Tuesday, May 31, 2022

Guest Post: 2nd Quarter 2022 Financial Markets and Economic Update by Dorothy Jaworski and Sam Weller

Spring Storms

So far, 2022 has brought one storm after another.  Winter storms became spring storms.  Longer-term rates rose very dramatically as Federal Reserve tightening and decades-high inflation converged.  Supply chain issues are the main culprit behind the huge inflation, and only now is demand beginning to fall to more normal levels.  The Russian-Ukraine conflict and resulting sanctions will exacerbate supply chain issues, especially for food and fuel.  Covid-19 lockdowns in China have cut production of goods and ships are again lined up off the coast of China, meaning long delays in getting products to the US.  Stock markets hit new highs in January and quickly began a long and painful sell-off that has continued into May. 

Bond and stock prices falling together for a sustained period of time is very unusual.  What’s even more unusual is that GDP fell -1.4% in 1Q 2022, showing economic weakness right as the Fed begins its tightening campaign.  Consumers, facing inflation pressures, may cut back on spending on discretionary items.  High mortgage rates will begin to affect the housing markets.  We will face challenges as we move forward:  with interest rates- how high is high, and with stocks- how low is low?

I’m very happy to introduce our guest writer for this quarter.  Sam Weller joined us in November, 2021 and has a strong financial background.  I’m sure you’ll enjoy his insights on the markets and the economy as much as I have.  Take it away, Sam...Dorothy

Sam’s Update

Movie fans are excited to see Tom Cruise fly back onto screens this summer with Top Gun: Maverick, a sequel that comes thirty-six years after the original 1986 blockbuster.  At the time the first Top Gun was released, the average cost of a movie ticket was $3.71, milk was $1.09 per gallon and a gallon of gas was only $0.86. Inflation was less than 2.00% and annual GDP was growing at a healthy 4.2%. Interest rates, however, were much higher – the Fed Funds overnight rate was 6.80%, compared to .80% today. But although interest rates above 4.00% seem like a historical anomaly in today’s low rate environment, the Fed Funds rate in 1986 was significantly lower than it was only a few years below, when Paul Volcker’s Federal Reserve used a series of increases in short-term rates to over 20% as its primary tool to “break the back” of inflation.  While we would not expect today’s rates to get anywhere near those levels, the adjustment of rates from zero to 2% and 3% in a short time period is a large move.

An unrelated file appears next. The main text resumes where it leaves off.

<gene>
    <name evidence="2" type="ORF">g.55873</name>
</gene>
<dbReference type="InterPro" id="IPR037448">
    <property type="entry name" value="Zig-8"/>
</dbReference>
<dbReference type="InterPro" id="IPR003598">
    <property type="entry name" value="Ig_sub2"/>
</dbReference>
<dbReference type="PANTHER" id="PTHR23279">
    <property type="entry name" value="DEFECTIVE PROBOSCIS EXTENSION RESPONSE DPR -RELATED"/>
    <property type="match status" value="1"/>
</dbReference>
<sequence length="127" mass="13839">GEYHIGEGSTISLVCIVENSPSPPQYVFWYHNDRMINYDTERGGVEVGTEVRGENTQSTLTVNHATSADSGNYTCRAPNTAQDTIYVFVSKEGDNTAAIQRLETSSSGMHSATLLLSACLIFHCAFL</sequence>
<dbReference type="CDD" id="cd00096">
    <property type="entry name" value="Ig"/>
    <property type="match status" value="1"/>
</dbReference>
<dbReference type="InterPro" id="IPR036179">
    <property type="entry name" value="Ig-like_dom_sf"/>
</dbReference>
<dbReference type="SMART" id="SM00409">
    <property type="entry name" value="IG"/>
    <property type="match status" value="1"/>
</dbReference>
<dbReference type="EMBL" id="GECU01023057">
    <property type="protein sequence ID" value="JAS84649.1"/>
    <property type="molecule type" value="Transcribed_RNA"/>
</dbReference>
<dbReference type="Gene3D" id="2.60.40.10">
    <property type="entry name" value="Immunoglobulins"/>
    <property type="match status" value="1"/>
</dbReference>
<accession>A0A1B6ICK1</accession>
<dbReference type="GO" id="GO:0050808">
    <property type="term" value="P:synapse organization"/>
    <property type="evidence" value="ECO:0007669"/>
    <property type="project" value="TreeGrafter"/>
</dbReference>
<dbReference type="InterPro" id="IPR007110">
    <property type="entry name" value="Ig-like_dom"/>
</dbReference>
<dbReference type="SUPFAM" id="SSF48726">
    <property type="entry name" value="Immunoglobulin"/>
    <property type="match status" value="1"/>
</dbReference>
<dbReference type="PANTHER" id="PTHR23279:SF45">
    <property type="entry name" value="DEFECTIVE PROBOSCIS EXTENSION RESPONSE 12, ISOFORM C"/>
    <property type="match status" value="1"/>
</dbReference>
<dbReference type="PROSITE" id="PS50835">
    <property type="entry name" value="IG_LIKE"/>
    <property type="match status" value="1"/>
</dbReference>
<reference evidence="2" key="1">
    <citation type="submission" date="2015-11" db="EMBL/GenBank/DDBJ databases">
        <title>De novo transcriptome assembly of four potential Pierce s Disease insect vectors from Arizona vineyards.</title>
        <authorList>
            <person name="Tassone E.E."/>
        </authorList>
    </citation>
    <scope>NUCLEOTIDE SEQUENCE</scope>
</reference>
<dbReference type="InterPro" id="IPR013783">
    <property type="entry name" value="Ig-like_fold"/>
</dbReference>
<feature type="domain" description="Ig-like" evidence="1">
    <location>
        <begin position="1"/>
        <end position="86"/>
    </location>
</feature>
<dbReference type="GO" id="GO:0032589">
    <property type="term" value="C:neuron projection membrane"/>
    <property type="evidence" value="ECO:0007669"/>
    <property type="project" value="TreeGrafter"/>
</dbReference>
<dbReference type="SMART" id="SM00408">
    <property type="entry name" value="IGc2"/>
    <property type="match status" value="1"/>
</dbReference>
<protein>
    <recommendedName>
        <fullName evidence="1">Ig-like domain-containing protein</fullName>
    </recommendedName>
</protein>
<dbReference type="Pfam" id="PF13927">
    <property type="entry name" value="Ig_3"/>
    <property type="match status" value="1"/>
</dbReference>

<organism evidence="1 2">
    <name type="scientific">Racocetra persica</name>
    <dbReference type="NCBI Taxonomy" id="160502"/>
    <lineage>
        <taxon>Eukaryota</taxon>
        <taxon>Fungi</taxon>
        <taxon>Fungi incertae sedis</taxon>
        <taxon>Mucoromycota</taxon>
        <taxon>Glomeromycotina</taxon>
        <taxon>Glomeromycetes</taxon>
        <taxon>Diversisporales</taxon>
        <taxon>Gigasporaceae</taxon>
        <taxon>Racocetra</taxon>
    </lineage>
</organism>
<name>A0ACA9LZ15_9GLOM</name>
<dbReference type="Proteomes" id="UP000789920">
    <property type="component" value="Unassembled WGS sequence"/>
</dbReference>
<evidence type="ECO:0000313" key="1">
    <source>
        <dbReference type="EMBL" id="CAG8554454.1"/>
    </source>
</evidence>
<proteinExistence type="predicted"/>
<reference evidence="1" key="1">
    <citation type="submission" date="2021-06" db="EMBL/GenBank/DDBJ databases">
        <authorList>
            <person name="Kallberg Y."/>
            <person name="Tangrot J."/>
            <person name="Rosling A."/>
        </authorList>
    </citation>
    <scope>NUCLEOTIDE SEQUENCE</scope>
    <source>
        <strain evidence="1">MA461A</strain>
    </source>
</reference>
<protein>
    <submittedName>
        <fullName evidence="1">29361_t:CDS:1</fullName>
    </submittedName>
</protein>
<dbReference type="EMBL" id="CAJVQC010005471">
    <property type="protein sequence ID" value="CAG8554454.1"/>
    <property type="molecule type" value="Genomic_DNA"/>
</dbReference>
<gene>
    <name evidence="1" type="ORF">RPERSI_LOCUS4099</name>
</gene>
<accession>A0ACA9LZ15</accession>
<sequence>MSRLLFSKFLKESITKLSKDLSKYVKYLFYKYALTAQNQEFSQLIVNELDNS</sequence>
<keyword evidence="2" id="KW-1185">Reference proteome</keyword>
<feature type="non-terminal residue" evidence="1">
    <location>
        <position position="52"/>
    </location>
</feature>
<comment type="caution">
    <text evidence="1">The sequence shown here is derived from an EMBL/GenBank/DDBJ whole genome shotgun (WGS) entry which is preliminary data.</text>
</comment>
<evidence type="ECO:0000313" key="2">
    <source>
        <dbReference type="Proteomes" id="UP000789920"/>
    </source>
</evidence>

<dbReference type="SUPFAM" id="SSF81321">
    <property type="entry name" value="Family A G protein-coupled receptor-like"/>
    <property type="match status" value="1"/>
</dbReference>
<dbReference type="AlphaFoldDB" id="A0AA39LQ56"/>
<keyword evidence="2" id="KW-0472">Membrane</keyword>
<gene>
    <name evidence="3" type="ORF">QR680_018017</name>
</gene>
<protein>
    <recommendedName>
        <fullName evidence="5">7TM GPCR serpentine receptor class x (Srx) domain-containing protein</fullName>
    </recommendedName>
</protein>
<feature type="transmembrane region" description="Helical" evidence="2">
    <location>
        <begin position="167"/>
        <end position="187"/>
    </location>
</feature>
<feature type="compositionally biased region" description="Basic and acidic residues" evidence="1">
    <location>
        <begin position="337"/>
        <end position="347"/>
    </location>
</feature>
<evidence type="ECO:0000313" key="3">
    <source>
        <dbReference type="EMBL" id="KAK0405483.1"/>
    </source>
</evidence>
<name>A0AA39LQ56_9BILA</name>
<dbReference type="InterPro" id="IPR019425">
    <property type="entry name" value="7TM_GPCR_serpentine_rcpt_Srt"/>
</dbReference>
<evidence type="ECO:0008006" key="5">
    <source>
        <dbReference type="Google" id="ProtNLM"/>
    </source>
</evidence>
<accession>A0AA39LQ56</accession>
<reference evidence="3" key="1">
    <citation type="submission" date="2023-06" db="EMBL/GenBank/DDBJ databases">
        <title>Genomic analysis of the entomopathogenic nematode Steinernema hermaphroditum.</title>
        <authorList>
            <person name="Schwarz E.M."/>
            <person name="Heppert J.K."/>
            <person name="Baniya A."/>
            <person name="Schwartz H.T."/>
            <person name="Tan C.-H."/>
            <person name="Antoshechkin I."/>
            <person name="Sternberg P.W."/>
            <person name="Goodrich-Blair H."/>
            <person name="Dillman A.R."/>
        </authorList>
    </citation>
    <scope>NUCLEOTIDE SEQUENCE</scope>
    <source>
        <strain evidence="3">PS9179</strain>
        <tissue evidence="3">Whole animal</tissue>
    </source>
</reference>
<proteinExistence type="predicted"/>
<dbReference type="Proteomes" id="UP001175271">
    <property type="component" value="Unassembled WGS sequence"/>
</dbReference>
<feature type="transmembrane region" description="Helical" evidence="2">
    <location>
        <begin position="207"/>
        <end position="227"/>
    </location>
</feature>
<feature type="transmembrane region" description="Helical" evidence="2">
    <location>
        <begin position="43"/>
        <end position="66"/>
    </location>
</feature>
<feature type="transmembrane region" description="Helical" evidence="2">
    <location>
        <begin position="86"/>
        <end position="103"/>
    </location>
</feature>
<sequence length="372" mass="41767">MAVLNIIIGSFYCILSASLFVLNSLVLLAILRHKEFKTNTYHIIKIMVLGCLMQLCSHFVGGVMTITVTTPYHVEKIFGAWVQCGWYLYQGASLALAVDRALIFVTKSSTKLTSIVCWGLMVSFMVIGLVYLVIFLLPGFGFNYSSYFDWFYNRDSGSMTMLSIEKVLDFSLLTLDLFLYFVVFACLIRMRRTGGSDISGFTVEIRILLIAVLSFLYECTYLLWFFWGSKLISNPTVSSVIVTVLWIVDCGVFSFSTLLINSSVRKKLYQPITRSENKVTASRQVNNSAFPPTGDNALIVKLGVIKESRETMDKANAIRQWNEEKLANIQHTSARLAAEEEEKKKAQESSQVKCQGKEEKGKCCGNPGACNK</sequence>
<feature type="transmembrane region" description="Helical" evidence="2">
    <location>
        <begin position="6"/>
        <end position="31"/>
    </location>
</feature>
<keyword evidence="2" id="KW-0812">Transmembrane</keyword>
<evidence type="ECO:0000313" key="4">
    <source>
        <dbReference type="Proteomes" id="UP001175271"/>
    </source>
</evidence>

Q1 2022 inflation measured 8.5%, the highest single quarter of inflation growth rate seen since a rate of 8.9% in Q4 1980. Does our current Federal Reserve have the same will to fight inflation that Volcker had in the early 1980s?  Clearly, there is ample room to raise interest rates, and the Federal Reserve has been vocal about their willingness to do so.  They are in a difficult position; although desperate to tame spiking inflation, they begin a cycle of tightening rates in an economy that seems to be shrinking, not growing, which should limit the extent to which they can raise rates.

The first half of 2022 has been marked by extreme volatility.  The 10-year US Treasury ended 2021 at a yield of 1.51%.  As of mid-May 2022, it is currently hovering around the 3.00% mark. At the end of 2021, the 2-year US Treasury was yielding .73% and is currently yielding 2.33% as of mid-May.  Bond investors have priced in a substantial increase to inflationary expectations as they discount both long- and short-ends of the yield curve.

This volatility has not been contained to the bond market; the Dow Jones Industrial Average has shed over 4,000 points, or -11%, since the beginning of 2022, while the S&P 500 return is down -15.6% for the year.  However, all the volatility must be good for some asset classes, correct?  Perhaps a long-term store of value, uncorrelated to the broader markets – something like gold, perhaps, or some of the more stable cryptocurrencies?  Gold prices have remained remarkably…unchanged, beginning the year at $1,829 per oz; as of mid-May gold prices were hovering around $1,850.  However, cryptocurrencies have not fared as well: Bitcoin (BTC) began the year at $47,000+ and has plunged to less than $32,000 per BTC as of mid-May.

Most investors believe that we are in a period of “risk off,” with both equity and fixed income markets uncharacteristically moving in tandem as market participants seem to be selling off both bonds and stocks.


Real GDP

The first quarter of 2022 was marked by GDP growth of -1.4%, which was the first non-pandemic related negative GDP growth rate since 2014.  However, after a strong Q4 2021, where real GDP grew +6.9%, this negative growth rate may be a sign of things to come.  In retrospect, examining the high Q4 2021 growth rate shows some potential cracks in the positive fa├žade; 5.0% of the total in Q4 came from growing inventories, and many consumers were already reducing consumption as the effect of monetary stimulus spending during the pandemic began to abate.